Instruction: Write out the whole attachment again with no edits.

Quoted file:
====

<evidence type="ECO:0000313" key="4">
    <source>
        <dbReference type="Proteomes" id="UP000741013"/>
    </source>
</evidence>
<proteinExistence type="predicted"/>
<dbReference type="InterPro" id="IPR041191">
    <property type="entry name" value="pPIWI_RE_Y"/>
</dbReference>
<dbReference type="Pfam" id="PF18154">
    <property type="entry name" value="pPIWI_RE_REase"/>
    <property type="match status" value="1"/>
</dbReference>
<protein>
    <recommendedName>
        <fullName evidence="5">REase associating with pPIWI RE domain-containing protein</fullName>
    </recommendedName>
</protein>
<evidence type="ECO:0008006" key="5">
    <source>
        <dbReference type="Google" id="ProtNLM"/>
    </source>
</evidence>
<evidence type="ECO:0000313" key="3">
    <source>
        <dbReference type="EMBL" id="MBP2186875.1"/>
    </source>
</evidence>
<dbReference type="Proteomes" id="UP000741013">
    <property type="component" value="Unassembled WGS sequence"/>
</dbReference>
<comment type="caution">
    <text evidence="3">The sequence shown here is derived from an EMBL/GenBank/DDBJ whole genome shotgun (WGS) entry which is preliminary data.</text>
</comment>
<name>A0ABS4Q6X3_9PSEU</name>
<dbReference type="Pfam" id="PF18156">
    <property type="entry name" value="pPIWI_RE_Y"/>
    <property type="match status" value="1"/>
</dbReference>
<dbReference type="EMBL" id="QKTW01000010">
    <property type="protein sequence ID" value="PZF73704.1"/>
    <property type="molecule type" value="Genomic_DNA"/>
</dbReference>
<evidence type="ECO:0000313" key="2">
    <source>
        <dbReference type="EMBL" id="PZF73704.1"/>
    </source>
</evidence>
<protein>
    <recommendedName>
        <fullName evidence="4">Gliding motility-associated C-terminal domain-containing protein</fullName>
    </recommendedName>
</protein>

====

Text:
<evidence type="ECO:0000313" key="4">
    <source>
        <dbReference type="Proteomes" id="UP000741013"/>
    </source>
</evidence>
<proteinExistence type="predicted"/>
<dbReference type="InterPro" id="IPR041191">
    <property type="entry name" value="pPIWI_RE_Y"/>
</dbReference>
<dbReference type="Pfam" id="PF18154">
    <property type="entry name" value="pPIWI_RE_REase"/>
    <property type="match status" value="1"/>
</dbReference>
<protein>
    <recommendedName>
        <fullName evidence="5">REase associating with pPIWI RE domain-containing protein</fullName>
    </recommendedName>
</protein>
<evidence type="ECO:0008006" key="5">
    <source>
        <dbReference type="Google" id="ProtNLM"/>
    </source>
</evidence>
<evidence type="ECO:0000313" key="3">
    <source>
        <dbReference type="EMBL" id="MBP2186875.1"/>
    </source>
</evidence>
<dbReference type="Proteomes" id="UP000741013">
    <property type="component" value="Unassembled WGS sequence"/>
</dbReference>
<comment type="caution">
    <text evidence="3">The sequence shown here is derived from an EMBL/GenBank/DDBJ whole genome shotgun (WGS) entry which is preliminary data.</text>
</comment>
<name>A0ABS4Q6X3_9PSEU</name>
<dbReference type="Pfam" id="PF18156">
    <property type="entry name" value="pPIWI_RE_Y"/>
    <property type="match status" value="1"/>
</dbReference>
<dbReference type="EMBL" id="QKTW01000010">
    <property type="protein sequence ID" value="PZF73704.1"/>
    <property type="molecule type" value="Genomic_DNA"/>
</dbReference>
<evidence type="ECO:0000313" key="2">
    <source>
        <dbReference type="EMBL" id="PZF73704.1"/>
    </source>
</evidence>
<protein>
    <recommendedName>
        <fullName evidence="4">Gliding motility-associated C-terminal domain-containing protein</fullName>
    </recommendedName>
</protein>